and that a few seconds later the brake lights on the truck
came on. The video further shows that McMillan also walked
toward Martin's truck, hesitated when another vehicle
drove down the aisle, and then, when that vehicle passed,
McMillan went to the driver's side door of the truck. The
video demonstrates that McMillan appeared to shoot Martin and
then pull him out of his truck. Martin collapsed on the
concrete and McMillan shot him two more times. McMillan got
into the truck and started to drive away. He then placed the
truck into park, got out of the truck, and appears to have
shot Martin again. At that point, McMillan quickly got back
into the truck and sped out of the parking lot. Several
witnesses who were present in the parking lot or who were in
the entrance of the Wal-Mart store approached the victim and
called for help.
"Two disposable cameras were found in the truck. The
film from those cameras was subsequently developed[;] one of
the pictures was a photograph of McMillan pointing a pistol
resembling the murder weapon at the camera, a photograph of a
9mm High Point pistol positioned on a pile of money, another
photograph of the pistol placed on a pillow or bedding, and
two photographs of McMillan making hand gestures at the
camera. There was also a photograph of a closet containing a
striped shirt and a camouflage hat that matched the
description of the shirt and hat worn by the man who had shot
Martin. Among the clothing found in the truck was a black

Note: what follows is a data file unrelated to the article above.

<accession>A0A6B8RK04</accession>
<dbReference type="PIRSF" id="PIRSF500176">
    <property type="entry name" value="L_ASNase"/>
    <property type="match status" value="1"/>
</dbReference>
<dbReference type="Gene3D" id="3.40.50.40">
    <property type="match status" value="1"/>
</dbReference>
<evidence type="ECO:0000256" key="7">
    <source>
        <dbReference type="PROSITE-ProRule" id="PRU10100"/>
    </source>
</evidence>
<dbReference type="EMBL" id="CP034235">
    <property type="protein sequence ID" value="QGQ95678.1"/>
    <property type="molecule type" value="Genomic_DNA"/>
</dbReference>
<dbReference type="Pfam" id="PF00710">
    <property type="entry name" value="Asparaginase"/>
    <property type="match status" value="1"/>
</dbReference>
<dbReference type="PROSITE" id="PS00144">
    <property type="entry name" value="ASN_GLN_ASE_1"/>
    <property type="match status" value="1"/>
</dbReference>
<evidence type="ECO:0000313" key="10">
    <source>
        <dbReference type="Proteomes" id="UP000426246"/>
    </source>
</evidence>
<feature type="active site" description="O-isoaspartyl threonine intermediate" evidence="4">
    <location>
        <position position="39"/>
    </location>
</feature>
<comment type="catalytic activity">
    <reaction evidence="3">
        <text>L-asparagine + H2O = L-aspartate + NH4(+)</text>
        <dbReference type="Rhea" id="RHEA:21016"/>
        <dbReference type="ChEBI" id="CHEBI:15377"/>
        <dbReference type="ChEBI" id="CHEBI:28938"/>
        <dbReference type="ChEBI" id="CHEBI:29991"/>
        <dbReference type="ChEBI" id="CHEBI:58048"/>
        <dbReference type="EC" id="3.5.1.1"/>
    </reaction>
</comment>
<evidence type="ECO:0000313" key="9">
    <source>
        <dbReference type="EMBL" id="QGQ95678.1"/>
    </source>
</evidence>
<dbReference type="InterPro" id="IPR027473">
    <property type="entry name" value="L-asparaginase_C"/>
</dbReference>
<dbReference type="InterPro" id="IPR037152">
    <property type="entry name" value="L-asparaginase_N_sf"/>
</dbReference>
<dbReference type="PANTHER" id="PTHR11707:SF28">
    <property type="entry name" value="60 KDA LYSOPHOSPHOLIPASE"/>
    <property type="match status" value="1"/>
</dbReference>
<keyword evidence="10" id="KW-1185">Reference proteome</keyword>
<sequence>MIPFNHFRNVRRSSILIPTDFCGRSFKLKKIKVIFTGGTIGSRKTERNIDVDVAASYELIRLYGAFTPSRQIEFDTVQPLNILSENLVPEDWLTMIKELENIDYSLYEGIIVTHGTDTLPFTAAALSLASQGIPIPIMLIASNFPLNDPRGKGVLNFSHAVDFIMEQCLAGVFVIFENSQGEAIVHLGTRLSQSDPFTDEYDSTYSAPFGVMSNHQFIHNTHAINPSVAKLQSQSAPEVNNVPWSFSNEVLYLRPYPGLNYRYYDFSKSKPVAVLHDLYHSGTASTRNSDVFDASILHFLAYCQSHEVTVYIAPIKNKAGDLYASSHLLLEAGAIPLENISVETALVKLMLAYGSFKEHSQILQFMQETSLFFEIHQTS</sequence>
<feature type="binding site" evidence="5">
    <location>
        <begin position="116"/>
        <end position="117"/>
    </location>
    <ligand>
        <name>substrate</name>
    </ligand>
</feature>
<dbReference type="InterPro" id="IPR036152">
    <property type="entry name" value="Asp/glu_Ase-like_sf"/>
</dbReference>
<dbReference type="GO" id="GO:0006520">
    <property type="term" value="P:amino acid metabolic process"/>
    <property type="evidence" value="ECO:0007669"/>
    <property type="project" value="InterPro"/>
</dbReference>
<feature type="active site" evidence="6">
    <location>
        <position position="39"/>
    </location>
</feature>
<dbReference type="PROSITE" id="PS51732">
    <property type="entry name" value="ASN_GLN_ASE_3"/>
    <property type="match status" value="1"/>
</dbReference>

shirt with a neon skull that resembled the shirt worn by the
man in Williams's girlfriend's vehicle the first time
he had gotten out of the vehicle. The officers also found a
pair of black Dickie brand shorts like those worn by the man
who shot Martin; in the pocket of those shorts was a 9mm
shell casing and a Reese's brand candy wrapper.
"McMillan gave a statement indicating that he had been
given a ride to Montgomery in the truck belonging to Martin
by a man named Melvin Ingram Browning and that Browning had
driven away with McMillan's possessions in the truck. The
State introduced evidence at trial indicating that McMillan
had a Social Security card for a Melvin Eugene Browning in
his wallet. (R. 1240.) Melvin Eugene Browning testified that
his wallet had been lost years before this incident and that
he was in the Lee County jail at the time of the offense. The
State presented evidence to substantiate Browning's
whereabouts at the time of the offense."
McMillan, 139 So.3d at 191-93 (footnotes omitted).
appeals the circuit court's ruling dismissing a Rule 32,
Ala. R. Crim. P., petition. "The petitioner shall have
the burden of pleading and proving by a preponderance of the
evidence the facts necessary to entitle the petitioner to
relief." Rule 32.3, Ala. R. Crim. P.
the circuit court is correct for any reason, even though it
may not be the stated reason, we will not reverse its denial
of the petition." Reed v. State, 748 So.2d 231,
233 (Ala.Crim.App.1999). The plain-error standard of review
does not apply when this Court evaluates the denial of a
collateral petition attacking a death sentence. See
Ex parte Dobyne, 805 So.2d 763 (Ala. 2001), and
Rule 45A, Ala. R. App. P. Moreover, the procedural bars in
Rule 32, Ala. R. Crim. P., apply to all cases, even those